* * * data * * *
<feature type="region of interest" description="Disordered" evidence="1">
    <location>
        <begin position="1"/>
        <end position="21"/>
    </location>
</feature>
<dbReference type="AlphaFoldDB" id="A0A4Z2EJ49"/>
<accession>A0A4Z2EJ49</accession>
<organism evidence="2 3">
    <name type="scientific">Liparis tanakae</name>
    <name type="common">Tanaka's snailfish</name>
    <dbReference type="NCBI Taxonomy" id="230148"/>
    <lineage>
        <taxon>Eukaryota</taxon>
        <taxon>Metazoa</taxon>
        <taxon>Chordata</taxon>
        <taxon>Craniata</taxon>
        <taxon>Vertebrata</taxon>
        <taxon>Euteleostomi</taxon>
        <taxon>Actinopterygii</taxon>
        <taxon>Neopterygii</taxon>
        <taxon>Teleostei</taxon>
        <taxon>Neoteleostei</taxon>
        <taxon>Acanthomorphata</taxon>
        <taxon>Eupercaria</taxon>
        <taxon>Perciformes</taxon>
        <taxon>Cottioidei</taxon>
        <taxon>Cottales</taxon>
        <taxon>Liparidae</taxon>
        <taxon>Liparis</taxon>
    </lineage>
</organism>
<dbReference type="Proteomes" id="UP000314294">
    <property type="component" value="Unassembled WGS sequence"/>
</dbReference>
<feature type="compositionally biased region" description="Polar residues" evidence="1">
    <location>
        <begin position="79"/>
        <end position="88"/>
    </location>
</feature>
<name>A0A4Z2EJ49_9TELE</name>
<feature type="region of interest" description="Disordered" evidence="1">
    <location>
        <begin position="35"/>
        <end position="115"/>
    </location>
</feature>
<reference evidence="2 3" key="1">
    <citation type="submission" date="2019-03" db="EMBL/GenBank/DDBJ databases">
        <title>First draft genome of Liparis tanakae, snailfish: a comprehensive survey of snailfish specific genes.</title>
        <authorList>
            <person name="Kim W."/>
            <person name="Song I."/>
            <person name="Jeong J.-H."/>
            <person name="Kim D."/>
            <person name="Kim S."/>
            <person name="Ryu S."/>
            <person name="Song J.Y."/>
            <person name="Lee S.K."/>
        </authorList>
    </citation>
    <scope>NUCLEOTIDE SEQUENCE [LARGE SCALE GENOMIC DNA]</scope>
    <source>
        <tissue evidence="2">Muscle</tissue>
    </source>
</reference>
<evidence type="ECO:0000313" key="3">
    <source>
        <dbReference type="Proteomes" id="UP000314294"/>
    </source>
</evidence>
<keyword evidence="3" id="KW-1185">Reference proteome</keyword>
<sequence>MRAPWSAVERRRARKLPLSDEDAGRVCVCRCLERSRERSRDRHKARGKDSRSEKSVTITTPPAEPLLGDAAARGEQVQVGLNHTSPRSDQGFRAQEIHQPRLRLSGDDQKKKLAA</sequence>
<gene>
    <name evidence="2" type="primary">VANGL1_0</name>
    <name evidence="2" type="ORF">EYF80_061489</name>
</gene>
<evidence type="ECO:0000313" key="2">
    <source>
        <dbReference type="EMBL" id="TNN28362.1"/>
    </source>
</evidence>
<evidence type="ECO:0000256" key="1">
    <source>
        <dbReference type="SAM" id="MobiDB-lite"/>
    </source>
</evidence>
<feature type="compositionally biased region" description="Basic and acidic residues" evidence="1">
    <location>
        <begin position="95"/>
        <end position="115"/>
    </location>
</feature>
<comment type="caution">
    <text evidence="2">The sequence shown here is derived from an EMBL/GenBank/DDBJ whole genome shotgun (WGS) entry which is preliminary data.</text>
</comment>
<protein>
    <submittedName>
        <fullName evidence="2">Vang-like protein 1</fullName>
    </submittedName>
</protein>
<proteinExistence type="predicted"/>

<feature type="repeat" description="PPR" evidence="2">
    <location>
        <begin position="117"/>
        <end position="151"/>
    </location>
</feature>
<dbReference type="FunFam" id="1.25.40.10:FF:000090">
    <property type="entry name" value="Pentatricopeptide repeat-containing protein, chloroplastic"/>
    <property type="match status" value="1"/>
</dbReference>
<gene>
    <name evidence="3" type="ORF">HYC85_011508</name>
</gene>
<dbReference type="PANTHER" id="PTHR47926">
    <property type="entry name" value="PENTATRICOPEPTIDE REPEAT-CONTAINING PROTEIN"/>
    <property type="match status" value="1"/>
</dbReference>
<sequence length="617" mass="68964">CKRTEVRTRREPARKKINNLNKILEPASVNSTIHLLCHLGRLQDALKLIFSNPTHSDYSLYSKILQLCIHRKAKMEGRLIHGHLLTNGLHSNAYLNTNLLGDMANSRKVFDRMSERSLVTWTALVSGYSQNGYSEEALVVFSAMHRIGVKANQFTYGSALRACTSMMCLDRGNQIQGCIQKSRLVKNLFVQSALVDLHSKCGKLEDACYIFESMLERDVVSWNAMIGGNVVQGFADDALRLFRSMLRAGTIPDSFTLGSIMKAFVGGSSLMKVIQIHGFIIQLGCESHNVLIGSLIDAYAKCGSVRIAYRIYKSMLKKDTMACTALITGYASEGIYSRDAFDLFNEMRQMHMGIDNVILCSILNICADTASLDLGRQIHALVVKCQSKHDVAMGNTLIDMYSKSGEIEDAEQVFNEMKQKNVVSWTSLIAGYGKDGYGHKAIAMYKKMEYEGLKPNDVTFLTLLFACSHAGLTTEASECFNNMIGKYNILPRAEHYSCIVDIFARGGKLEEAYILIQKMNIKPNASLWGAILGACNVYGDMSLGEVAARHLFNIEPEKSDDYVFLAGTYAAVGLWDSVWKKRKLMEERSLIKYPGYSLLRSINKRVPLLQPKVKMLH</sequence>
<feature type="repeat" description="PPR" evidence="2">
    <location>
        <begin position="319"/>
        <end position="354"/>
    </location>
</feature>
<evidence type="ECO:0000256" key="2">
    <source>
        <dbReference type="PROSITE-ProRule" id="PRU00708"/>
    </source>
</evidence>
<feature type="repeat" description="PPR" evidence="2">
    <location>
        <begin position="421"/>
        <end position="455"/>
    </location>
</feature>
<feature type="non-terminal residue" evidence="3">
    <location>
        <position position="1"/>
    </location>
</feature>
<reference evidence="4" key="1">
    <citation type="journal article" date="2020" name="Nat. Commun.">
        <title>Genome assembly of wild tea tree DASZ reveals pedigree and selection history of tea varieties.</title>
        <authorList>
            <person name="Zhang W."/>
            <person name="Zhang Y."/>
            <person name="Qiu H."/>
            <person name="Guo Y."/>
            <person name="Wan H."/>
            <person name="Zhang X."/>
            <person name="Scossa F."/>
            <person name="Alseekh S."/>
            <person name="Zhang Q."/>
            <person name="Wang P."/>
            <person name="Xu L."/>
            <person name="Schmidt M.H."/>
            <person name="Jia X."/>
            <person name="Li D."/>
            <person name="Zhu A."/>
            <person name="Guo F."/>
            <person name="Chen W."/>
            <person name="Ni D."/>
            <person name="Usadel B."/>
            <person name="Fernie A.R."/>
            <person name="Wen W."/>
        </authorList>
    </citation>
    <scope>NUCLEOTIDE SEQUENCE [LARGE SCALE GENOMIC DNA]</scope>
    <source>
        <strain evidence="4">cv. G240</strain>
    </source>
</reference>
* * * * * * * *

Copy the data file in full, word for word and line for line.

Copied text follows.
<feature type="region of interest" description="Disordered" evidence="1">
    <location>
        <begin position="1"/>
        <end position="21"/>
    </location>
</feature>
<dbReference type="AlphaFoldDB" id="A0A4Z2EJ49"/>
<accession>A0A4Z2EJ49</accession>
<organism evidence="2 3">
    <name type="scientific">Liparis tanakae</name>
    <name type="common">Tanaka's snailfish</name>
    <dbReference type="NCBI Taxonomy" id="230148"/>
    <lineage>
        <taxon>Eukaryota</taxon>
        <taxon>Metazoa</taxon>
        <taxon>Chordata</taxon>
        <taxon>Craniata</taxon>
        <taxon>Vertebrata</taxon>
        <taxon>Euteleostomi</taxon>
        <taxon>Actinopterygii</taxon>
        <taxon>Neopterygii</taxon>
        <taxon>Teleostei</taxon>
        <taxon>Neoteleostei</taxon>
        <taxon>Acanthomorphata</taxon>
        <taxon>Eupercaria</taxon>
        <taxon>Perciformes</taxon>
        <taxon>Cottioidei</taxon>
        <taxon>Cottales</taxon>
        <taxon>Liparidae</taxon>
        <taxon>Liparis</taxon>
    </lineage>
</organism>
<dbReference type="Proteomes" id="UP000314294">
    <property type="component" value="Unassembled WGS sequence"/>
</dbReference>
<feature type="compositionally biased region" description="Polar residues" evidence="1">
    <location>
        <begin position="79"/>
        <end position="88"/>
    </location>
</feature>
<name>A0A4Z2EJ49_9TELE</name>
<feature type="region of interest" description="Disordered" evidence="1">
    <location>
        <begin position="35"/>
        <end position="115"/>
    </location>
</feature>
<reference evidence="2 3" key="1">
    <citation type="submission" date="2019-03" db="EMBL/GenBank/DDBJ databases">
        <title>First draft genome of Liparis tanakae, snailfish: a comprehensive survey of snailfish specific genes.</title>
        <authorList>
            <person name="Kim W."/>
            <person name="Song I."/>
            <person name="Jeong J.-H."/>
            <person name="Kim D."/>
            <person name="Kim S."/>
            <person name="Ryu S."/>
            <person name="Song J.Y."/>
            <person name="Lee S.K."/>
        </authorList>
    </citation>
    <scope>NUCLEOTIDE SEQUENCE [LARGE SCALE GENOMIC DNA]</scope>
    <source>
        <tissue evidence="2">Muscle</tissue>
    </source>
</reference>
<evidence type="ECO:0000313" key="3">
    <source>
        <dbReference type="Proteomes" id="UP000314294"/>
    </source>
</evidence>
<keyword evidence="3" id="KW-1185">Reference proteome</keyword>
<sequence>MRAPWSAVERRRARKLPLSDEDAGRVCVCRCLERSRERSRDRHKARGKDSRSEKSVTITTPPAEPLLGDAAARGEQVQVGLNHTSPRSDQGFRAQEIHQPRLRLSGDDQKKKLAA</sequence>
<gene>
    <name evidence="2" type="primary">VANGL1_0</name>
    <name evidence="2" type="ORF">EYF80_061489</name>
</gene>
<evidence type="ECO:0000313" key="2">
    <source>
        <dbReference type="EMBL" id="TNN28362.1"/>
    </source>
</evidence>
<evidence type="ECO:0000256" key="1">
    <source>
        <dbReference type="SAM" id="MobiDB-lite"/>
    </source>
</evidence>
<feature type="compositionally biased region" description="Basic and acidic residues" evidence="1">
    <location>
        <begin position="95"/>
        <end position="115"/>
    </location>
</feature>
<comment type="caution">
    <text evidence="2">The sequence shown here is derived from an EMBL/GenBank/DDBJ whole genome shotgun (WGS) entry which is preliminary data.</text>
</comment>
<protein>
    <submittedName>
        <fullName evidence="2">Vang-like protein 1</fullName>
    </submittedName>
</protein>
<proteinExistence type="predicted"/>

<feature type="repeat" description="PPR" evidence="2">
    <location>
        <begin position="117"/>
        <end position="151"/>
    </location>
</feature>
<dbReference type="FunFam" id="1.25.40.10:FF:000090">
    <property type="entry name" value="Pentatricopeptide repeat-containing protein, chloroplastic"/>
    <property type="match status" value="1"/>
</dbReference>
<gene>
    <name evidence="3" type="ORF">HYC85_011508</name>
</gene>
<dbReference type="PANTHER" id="PTHR47926">
    <property type="entry name" value="PENTATRICOPEPTIDE REPEAT-CONTAINING PROTEIN"/>
    <property type="match status" value="1"/>
</dbReference>
<sequence length="617" mass="68964">CKRTEVRTRREPARKKINNLNKILEPASVNSTIHLLCHLGRLQDALKLIFSNPTHSDYSLYSKILQLCIHRKAKMEGRLIHGHLLTNGLHSNAYLNTNLLGDMANSRKVFDRMSERSLVTWTALVSGYSQNGYSEEALVVFSAMHRIGVKANQFTYGSALRACTSMMCLDRGNQIQGCIQKSRLVKNLFVQSALVDLHSKCGKLEDACYIFESMLERDVVSWNAMIGGNVVQGFADDALRLFRSMLRAGTIPDSFTLGSIMKAFVGGSSLMKVIQIHGFIIQLGCESHNVLIGSLIDAYAKCGSVRIAYRIYKSMLKKDTMACTALITGYASEGIYSRDAFDLFNEMRQMHMGIDNVILCSILNICADTASLDLGRQIHALVVKCQSKHDVAMGNTLIDMYSKSGEIEDAEQVFNEMKQKNVVSWTSLIAGYGKDGYGHKAIAMYKKMEYEGLKPNDVTFLTLLFACSHAGLTTEASECFNNMIGKYNILPRAEHYSCIVDIFARGGKLEEAYILIQKMNIKPNASLWGAILGACNVYGDMSLGEVAARHLFNIEPEKSDDYVFLAGTYAAVGLWDSVWKKRKLMEERSLIKYPGYSLLRSINKRVPLLQPKVKMLH</sequence>
<feature type="repeat" description="PPR" evidence="2">
    <location>
        <begin position="319"/>
        <end position="354"/>
    </location>
</feature>
<evidence type="ECO:0000256" key="2">
    <source>
        <dbReference type="PROSITE-ProRule" id="PRU00708"/>
    </source>
</evidence>
<feature type="repeat" description="PPR" evidence="2">
    <location>
        <begin position="421"/>
        <end position="455"/>
    </location>
</feature>
<feature type="non-terminal residue" evidence="3">
    <location>
        <position position="1"/>
    </location>
</feature>
<reference evidence="4" key="1">
    <citation type="journal article" date="2020" name="Nat. Commun.">
        <title>Genome assembly of wild tea tree DASZ reveals pedigree and selection history of tea varieties.</title>
        <authorList>
            <person name="Zhang W."/>
            <person name="Zhang Y."/>
            <person name="Qiu H."/>
            <person name="Guo Y."/>
            <person name="Wan H."/>
            <person name="Zhang X."/>
            <person name="Scossa F."/>
            <person name="Alseekh S."/>
            <person name="Zhang Q."/>
            <person name="Wang P."/>
            <person name="Xu L."/>
            <person name="Schmidt M.H."/>
            <person name="Jia X."/>
            <person name="Li D."/>
            <person name="Zhu A."/>
            <person name="Guo F."/>
            <person name="Chen W."/>
            <person name="Ni D."/>
            <person name="Usadel B."/>
            <person name="Fernie A.R."/>
            <person name="Wen W."/>
        </authorList>
    </citation>
    <scope>NUCLEOTIDE SEQUENCE [LARGE SCALE GENOMIC DNA]</scope>
    <source>
        <strain evidence="4">cv. G240</strain>
    </source>
</reference>